It is a well known fact that vitamin A is necessary in the diet if normal growth and reproduction shall take place. In the absence of this particular dietary factor a condition known as xerophthalmia or keratomalacia results. It is equally well known that the higher animals cannot synthesize this vitamin and that they must depend, therefore, on green plant tissue as the ultimate source of the vitamin. During the past year some work has been done demonstrating that the quantity of this vitamin in milk will vary with the quantity of vitamin A in the diet.1 This is to be expected since the animal cannot synthesize this unknown substance, and consequently if the vitamin is not present in the diet the mother cannot secrete it into the milk.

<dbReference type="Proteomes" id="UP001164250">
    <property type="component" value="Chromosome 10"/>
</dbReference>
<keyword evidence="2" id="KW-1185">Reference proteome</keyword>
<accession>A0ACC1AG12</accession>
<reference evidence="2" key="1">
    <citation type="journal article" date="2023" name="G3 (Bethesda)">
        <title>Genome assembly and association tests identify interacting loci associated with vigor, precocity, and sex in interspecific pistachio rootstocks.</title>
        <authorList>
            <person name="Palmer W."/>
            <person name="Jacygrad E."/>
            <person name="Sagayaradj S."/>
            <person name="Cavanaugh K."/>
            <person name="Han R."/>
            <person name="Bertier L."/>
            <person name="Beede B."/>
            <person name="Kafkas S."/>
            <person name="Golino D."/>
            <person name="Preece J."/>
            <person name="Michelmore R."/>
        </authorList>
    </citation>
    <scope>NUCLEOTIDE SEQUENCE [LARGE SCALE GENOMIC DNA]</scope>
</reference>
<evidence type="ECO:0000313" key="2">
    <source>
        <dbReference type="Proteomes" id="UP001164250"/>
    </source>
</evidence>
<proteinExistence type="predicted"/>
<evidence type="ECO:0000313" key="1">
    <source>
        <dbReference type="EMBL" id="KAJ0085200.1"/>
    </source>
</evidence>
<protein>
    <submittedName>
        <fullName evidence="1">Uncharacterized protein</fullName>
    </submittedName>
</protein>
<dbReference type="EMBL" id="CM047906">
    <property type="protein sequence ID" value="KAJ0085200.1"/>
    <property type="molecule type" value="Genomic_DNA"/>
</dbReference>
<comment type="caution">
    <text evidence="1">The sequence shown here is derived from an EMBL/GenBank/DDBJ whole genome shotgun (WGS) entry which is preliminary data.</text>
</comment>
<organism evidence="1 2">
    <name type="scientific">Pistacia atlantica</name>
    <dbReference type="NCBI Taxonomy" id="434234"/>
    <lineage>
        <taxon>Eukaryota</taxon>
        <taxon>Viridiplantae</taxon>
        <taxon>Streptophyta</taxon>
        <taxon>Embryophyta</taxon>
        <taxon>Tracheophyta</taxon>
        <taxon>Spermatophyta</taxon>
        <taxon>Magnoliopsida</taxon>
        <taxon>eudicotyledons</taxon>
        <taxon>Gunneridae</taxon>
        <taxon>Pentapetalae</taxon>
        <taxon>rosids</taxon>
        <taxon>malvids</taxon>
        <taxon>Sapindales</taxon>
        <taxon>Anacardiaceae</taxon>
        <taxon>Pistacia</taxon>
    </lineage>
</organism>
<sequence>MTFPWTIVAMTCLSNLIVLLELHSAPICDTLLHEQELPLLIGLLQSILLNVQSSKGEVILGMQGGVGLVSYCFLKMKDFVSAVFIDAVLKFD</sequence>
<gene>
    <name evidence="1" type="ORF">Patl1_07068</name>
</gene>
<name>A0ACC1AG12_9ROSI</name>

Andrews2 showed that the milk of a mother whose children had died from beriberi, and whose diet was, therefore,
NELSON VE, LAMB AR, HELLER VG. THE VITAMIN REQUIREMENT OF VARIOUS SPECIES OF ANIMALS: III. THE PRODUCTION AND CURE OF XEROPHTHALMIA IN THE SUCKLING. Am J Dis Child. 1922;23(6):518–520. doi:10.1001/archpedi.1922.01910420049008
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